Planners won’t become extinct, but they will migrate. They simply don’t need to take all of their brilliance with them on departure. So is the real question then will agencies become extinct if their planners are indistinct?

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2 Responses to “will planners become extinct if they are indistinct?”

  1. Haven’t got time for more than a short response but here goes: first if JWT and BMP had got all proprietary about planning 40 years ago then it wouldn’t exist in its current form – which would be a shame I think! Secondly check out the Julian Saunders edited APG book of the product of 5 years of media agencies developing proprietary planning techniques and trying to copyright them and you’ll rarely see such derivative drivel – these were half baked ideas that would have been so much stronger if they had been tested in public. The trouble with proprietary techniques is that only a few clients and prospects get to use them – and they will never be sure if they’re any good because they won’t have come across them elsewhere. In summary I think planning tools are currency. If people nick my stuff that’s a compliment – specially if they keep using it because that means it works and not just for me. But all this sharing at the pop end of the ideas market creates its own problems – the equivalent of boy/girl bands – lots of imitation and rehashing – and a few svengalis sitting behind it all!!!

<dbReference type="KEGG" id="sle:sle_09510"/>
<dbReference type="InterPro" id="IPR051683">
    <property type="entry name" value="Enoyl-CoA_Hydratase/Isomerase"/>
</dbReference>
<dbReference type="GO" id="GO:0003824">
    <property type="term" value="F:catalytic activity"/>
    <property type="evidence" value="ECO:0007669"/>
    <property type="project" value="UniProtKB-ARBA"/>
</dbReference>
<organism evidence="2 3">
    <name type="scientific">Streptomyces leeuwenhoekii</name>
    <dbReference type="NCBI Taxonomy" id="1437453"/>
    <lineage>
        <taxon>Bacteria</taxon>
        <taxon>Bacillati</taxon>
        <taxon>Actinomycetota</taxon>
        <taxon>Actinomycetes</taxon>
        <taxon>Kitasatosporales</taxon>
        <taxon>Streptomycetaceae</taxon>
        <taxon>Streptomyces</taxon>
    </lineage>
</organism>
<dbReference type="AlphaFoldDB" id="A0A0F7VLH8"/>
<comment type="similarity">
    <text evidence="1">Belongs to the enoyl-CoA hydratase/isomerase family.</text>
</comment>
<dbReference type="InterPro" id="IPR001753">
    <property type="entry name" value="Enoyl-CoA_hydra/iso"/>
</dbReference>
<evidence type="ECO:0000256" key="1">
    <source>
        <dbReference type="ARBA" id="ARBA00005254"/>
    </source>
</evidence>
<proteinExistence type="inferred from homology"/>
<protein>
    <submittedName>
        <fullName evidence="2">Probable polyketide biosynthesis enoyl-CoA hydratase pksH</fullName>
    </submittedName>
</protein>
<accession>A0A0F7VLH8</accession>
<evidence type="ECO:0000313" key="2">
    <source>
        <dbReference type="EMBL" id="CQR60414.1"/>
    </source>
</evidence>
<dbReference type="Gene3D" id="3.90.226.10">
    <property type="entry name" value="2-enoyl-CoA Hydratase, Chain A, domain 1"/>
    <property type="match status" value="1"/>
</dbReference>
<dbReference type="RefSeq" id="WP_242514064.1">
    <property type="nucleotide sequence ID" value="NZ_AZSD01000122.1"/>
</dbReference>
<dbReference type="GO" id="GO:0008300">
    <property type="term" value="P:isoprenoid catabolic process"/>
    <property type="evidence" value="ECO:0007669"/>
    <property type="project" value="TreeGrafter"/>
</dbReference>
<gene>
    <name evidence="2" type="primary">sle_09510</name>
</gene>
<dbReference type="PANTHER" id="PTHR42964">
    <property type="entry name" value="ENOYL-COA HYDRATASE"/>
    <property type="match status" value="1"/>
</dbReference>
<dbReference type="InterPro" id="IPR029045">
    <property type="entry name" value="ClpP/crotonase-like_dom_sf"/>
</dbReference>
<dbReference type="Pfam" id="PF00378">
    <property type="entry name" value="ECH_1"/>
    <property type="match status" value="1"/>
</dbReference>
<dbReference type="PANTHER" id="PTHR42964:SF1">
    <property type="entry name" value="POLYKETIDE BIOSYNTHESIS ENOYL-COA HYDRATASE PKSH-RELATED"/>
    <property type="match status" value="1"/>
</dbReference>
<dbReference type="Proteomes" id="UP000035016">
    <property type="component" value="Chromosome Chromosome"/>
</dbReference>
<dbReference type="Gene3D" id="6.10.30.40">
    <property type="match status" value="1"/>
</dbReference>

2. 2 brandtao

    Hi John,

    Thanks for the comments.

    I agree that many media agencies have clustered around a couple of key media planning tools (would you like more TGI or Nielsen data?). But this is partly due to the operational limitations of the media channels open to them. The media companies aren’t innovators in research, they adapt established methods and adopt to change very slowly. Try obtaining distinctive insights on listeners from a radio station, or details on viewer programme palettes from a TV channel that don’t revolve around archaic 16-34-type segments.

    I do believe groups with the resources of WPP, Omnicom or Publicis will be able to create robust, differentiated and proven consumer targeting, segmentation and touch point tools easily. And if they combined the brains of all the planners in their group stables, they could equally create a distinctive, effective and proven set of planning tools with international case studies that smaller shops couldn’t easily compete with.

    However, I believe that genius can be found in an inspired individual as often as a zoo of planners (is that the correct collective?). So I do believe one person may create planning tools that are distinctive and valuable. However the clients with the larger budgets still generally appear to adopt the better established international networks than independents.

    So while planning variety is great and enjoyable. Difference in thought and function may build better brands in my book, especially when applied to the thinking tools used by planners. Another Millward Brown chart anyone?